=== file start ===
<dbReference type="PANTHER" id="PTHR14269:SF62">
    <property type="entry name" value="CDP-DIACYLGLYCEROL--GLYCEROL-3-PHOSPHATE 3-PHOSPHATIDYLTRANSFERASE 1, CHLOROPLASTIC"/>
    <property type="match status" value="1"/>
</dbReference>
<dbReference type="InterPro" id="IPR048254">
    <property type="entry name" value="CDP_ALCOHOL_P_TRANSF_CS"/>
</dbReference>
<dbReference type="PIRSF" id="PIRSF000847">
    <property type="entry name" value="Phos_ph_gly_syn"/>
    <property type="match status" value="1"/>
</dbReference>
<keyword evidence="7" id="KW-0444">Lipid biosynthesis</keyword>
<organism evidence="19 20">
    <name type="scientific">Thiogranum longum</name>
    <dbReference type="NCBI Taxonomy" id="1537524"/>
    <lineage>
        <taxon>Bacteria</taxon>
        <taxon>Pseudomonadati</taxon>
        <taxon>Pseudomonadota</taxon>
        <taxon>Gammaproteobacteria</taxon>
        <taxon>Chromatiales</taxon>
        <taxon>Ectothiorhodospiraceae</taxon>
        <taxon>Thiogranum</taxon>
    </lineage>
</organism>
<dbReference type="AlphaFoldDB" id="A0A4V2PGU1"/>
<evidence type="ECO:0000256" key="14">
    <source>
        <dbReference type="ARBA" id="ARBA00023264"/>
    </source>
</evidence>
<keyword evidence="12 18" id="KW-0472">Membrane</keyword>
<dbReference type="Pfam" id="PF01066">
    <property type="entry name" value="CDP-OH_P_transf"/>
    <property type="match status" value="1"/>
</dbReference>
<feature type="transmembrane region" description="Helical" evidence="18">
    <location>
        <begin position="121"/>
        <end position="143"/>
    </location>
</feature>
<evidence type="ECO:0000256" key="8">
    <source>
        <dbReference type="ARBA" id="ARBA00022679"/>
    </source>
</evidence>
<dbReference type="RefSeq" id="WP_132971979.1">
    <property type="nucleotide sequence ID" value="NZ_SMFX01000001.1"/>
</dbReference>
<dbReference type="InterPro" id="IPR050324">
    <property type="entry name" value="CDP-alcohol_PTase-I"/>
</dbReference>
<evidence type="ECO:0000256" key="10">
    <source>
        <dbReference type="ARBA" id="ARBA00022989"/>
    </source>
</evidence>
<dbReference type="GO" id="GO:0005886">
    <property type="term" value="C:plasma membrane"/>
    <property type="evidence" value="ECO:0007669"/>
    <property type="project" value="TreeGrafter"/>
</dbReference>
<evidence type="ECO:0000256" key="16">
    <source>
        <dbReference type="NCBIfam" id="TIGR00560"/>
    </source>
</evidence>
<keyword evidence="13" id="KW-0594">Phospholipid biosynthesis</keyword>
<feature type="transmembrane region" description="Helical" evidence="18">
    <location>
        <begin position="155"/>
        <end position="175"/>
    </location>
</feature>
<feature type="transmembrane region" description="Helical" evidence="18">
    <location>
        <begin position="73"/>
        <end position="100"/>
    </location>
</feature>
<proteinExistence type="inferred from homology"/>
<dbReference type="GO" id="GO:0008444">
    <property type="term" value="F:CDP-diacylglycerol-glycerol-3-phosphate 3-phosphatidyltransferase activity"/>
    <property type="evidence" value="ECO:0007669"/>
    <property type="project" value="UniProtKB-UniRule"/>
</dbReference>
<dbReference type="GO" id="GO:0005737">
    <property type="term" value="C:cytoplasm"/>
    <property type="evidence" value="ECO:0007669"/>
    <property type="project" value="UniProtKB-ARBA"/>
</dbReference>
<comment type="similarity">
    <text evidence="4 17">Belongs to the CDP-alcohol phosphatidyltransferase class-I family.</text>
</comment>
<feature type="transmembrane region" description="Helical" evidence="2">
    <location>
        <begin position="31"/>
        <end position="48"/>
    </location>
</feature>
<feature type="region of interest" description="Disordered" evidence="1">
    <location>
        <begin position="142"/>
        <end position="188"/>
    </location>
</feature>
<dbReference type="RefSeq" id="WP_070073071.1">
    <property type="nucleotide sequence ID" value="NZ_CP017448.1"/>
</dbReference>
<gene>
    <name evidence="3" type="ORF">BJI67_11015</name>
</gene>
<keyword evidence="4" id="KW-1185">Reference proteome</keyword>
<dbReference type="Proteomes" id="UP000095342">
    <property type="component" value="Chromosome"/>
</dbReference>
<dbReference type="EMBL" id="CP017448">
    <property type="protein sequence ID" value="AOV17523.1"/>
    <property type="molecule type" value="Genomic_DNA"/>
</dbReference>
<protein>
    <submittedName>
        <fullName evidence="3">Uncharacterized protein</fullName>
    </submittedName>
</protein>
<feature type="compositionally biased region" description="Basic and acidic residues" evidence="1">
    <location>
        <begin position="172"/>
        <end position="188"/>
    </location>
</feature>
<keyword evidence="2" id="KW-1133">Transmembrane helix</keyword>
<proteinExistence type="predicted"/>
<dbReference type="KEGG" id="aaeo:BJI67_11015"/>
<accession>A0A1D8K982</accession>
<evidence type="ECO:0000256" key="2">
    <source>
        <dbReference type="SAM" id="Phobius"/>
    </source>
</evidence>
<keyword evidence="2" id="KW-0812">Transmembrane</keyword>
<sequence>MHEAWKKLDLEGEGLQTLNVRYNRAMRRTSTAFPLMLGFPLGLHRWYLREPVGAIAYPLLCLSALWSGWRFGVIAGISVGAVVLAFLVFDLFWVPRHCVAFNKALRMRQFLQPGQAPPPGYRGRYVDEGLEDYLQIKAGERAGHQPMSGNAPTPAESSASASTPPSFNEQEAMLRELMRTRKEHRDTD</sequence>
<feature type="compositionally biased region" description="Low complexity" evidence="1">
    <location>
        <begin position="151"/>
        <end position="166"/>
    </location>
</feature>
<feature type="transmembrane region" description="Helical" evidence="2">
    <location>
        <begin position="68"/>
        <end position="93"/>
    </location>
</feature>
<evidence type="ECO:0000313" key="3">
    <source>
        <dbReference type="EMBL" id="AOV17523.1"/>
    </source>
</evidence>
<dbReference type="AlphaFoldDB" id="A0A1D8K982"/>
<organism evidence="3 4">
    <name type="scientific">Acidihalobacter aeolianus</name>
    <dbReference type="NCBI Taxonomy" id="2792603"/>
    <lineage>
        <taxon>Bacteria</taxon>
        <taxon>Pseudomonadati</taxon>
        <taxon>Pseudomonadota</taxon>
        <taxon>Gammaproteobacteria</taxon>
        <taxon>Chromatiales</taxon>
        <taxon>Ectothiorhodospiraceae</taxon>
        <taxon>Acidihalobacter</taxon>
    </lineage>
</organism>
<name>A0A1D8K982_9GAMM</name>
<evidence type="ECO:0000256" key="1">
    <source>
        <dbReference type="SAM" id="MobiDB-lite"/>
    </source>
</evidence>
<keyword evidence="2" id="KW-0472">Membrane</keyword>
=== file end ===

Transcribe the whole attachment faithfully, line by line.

<dbReference type="PANTHER" id="PTHR14269:SF62">
    <property type="entry name" value="CDP-DIACYLGLYCEROL--GLYCEROL-3-PHOSPHATE 3-PHOSPHATIDYLTRANSFERASE 1, CHLOROPLASTIC"/>
    <property type="match status" value="1"/>
</dbReference>
<dbReference type="InterPro" id="IPR048254">
    <property type="entry name" value="CDP_ALCOHOL_P_TRANSF_CS"/>
</dbReference>
<dbReference type="PIRSF" id="PIRSF000847">
    <property type="entry name" value="Phos_ph_gly_syn"/>
    <property type="match status" value="1"/>
</dbReference>
<keyword evidence="7" id="KW-0444">Lipid biosynthesis</keyword>
<organism evidence="19 20">
    <name type="scientific">Thiogranum longum</name>
    <dbReference type="NCBI Taxonomy" id="1537524"/>
    <lineage>
        <taxon>Bacteria</taxon>
        <taxon>Pseudomonadati</taxon>
        <taxon>Pseudomonadota</taxon>
        <taxon>Gammaproteobacteria</taxon>
        <taxon>Chromatiales</taxon>
        <taxon>Ectothiorhodospiraceae</taxon>
        <taxon>Thiogranum</taxon>
    </lineage>
</organism>
<dbReference type="AlphaFoldDB" id="A0A4V2PGU1"/>
<evidence type="ECO:0000256" key="14">
    <source>
        <dbReference type="ARBA" id="ARBA00023264"/>
    </source>
</evidence>
<keyword evidence="12 18" id="KW-0472">Membrane</keyword>
<dbReference type="Pfam" id="PF01066">
    <property type="entry name" value="CDP-OH_P_transf"/>
    <property type="match status" value="1"/>
</dbReference>
<feature type="transmembrane region" description="Helical" evidence="18">
    <location>
        <begin position="121"/>
        <end position="143"/>
    </location>
</feature>
<evidence type="ECO:0000256" key="8">
    <source>
        <dbReference type="ARBA" id="ARBA00022679"/>
    </source>
</evidence>
<dbReference type="RefSeq" id="WP_132971979.1">
    <property type="nucleotide sequence ID" value="NZ_SMFX01000001.1"/>
</dbReference>
<dbReference type="InterPro" id="IPR050324">
    <property type="entry name" value="CDP-alcohol_PTase-I"/>
</dbReference>
<evidence type="ECO:0000256" key="10">
    <source>
        <dbReference type="ARBA" id="ARBA00022989"/>
    </source>
</evidence>
<dbReference type="GO" id="GO:0005886">
    <property type="term" value="C:plasma membrane"/>
    <property type="evidence" value="ECO:0007669"/>
    <property type="project" value="TreeGrafter"/>
</dbReference>
<evidence type="ECO:0000256" key="16">
    <source>
        <dbReference type="NCBIfam" id="TIGR00560"/>
    </source>
</evidence>
<keyword evidence="13" id="KW-0594">Phospholipid biosynthesis</keyword>
<feature type="transmembrane region" description="Helical" evidence="18">
    <location>
        <begin position="155"/>
        <end position="175"/>
    </location>
</feature>
<feature type="transmembrane region" description="Helical" evidence="18">
    <location>
        <begin position="73"/>
        <end position="100"/>
    </location>
</feature>
<proteinExistence type="inferred from homology"/>
<dbReference type="GO" id="GO:0008444">
    <property type="term" value="F:CDP-diacylglycerol-glycerol-3-phosphate 3-phosphatidyltransferase activity"/>
    <property type="evidence" value="ECO:0007669"/>
    <property type="project" value="UniProtKB-UniRule"/>
</dbReference>
<dbReference type="GO" id="GO:0005737">
    <property type="term" value="C:cytoplasm"/>
    <property type="evidence" value="ECO:0007669"/>
    <property type="project" value="UniProtKB-ARBA"/>
</dbReference>
<comment type="similarity">
    <text evidence="4 17">Belongs to the CDP-alcohol phosphatidyltransferase class-I family.</text>
</comment>
<feature type="transmembrane region" description="Helical" evidence="2">
    <location>
        <begin position="31"/>
        <end position="48"/>
    </location>
</feature>
<feature type="region of interest" description="Disordered" evidence="1">
    <location>
        <begin position="142"/>
        <end position="188"/>
    </location>
</feature>
<dbReference type="RefSeq" id="WP_070073071.1">
    <property type="nucleotide sequence ID" value="NZ_CP017448.1"/>
</dbReference>
<gene>
    <name evidence="3" type="ORF">BJI67_11015</name>
</gene>
<keyword evidence="4" id="KW-1185">Reference proteome</keyword>
<dbReference type="Proteomes" id="UP000095342">
    <property type="component" value="Chromosome"/>
</dbReference>
<dbReference type="EMBL" id="CP017448">
    <property type="protein sequence ID" value="AOV17523.1"/>
    <property type="molecule type" value="Genomic_DNA"/>
</dbReference>
<protein>
    <submittedName>
        <fullName evidence="3">Uncharacterized protein</fullName>
    </submittedName>
</protein>
<feature type="compositionally biased region" description="Basic and acidic residues" evidence="1">
    <location>
        <begin position="172"/>
        <end position="188"/>
    </location>
</feature>
<keyword evidence="2" id="KW-1133">Transmembrane helix</keyword>
<proteinExistence type="predicted"/>
<dbReference type="KEGG" id="aaeo:BJI67_11015"/>
<accession>A0A1D8K982</accession>
<evidence type="ECO:0000256" key="2">
    <source>
        <dbReference type="SAM" id="Phobius"/>
    </source>
</evidence>
<keyword evidence="2" id="KW-0812">Transmembrane</keyword>
<sequence>MHEAWKKLDLEGEGLQTLNVRYNRAMRRTSTAFPLMLGFPLGLHRWYLREPVGAIAYPLLCLSALWSGWRFGVIAGISVGAVVLAFLVFDLFWVPRHCVAFNKALRMRQFLQPGQAPPPGYRGRYVDEGLEDYLQIKAGERAGHQPMSGNAPTPAESSASASTPPSFNEQEAMLRELMRTRKEHRDTD</sequence>
<feature type="compositionally biased region" description="Low complexity" evidence="1">
    <location>
        <begin position="151"/>
        <end position="166"/>
    </location>
</feature>
<feature type="transmembrane region" description="Helical" evidence="2">
    <location>
        <begin position="68"/>
        <end position="93"/>
    </location>
</feature>
<evidence type="ECO:0000313" key="3">
    <source>
        <dbReference type="EMBL" id="AOV17523.1"/>
    </source>
</evidence>
<dbReference type="AlphaFoldDB" id="A0A1D8K982"/>
<organism evidence="3 4">
    <name type="scientific">Acidihalobacter aeolianus</name>
    <dbReference type="NCBI Taxonomy" id="2792603"/>
    <lineage>
        <taxon>Bacteria</taxon>
        <taxon>Pseudomonadati</taxon>
        <taxon>Pseudomonadota</taxon>
        <taxon>Gammaproteobacteria</taxon>
        <taxon>Chromatiales</taxon>
        <taxon>Ectothiorhodospiraceae</taxon>
        <taxon>Acidihalobacter</taxon>
    </lineage>
</organism>
<name>A0A1D8K982_9GAMM</name>
<evidence type="ECO:0000256" key="1">
    <source>
        <dbReference type="SAM" id="MobiDB-lite"/>
    </source>
</evidence>
<keyword evidence="2" id="KW-0472">Membrane</keyword>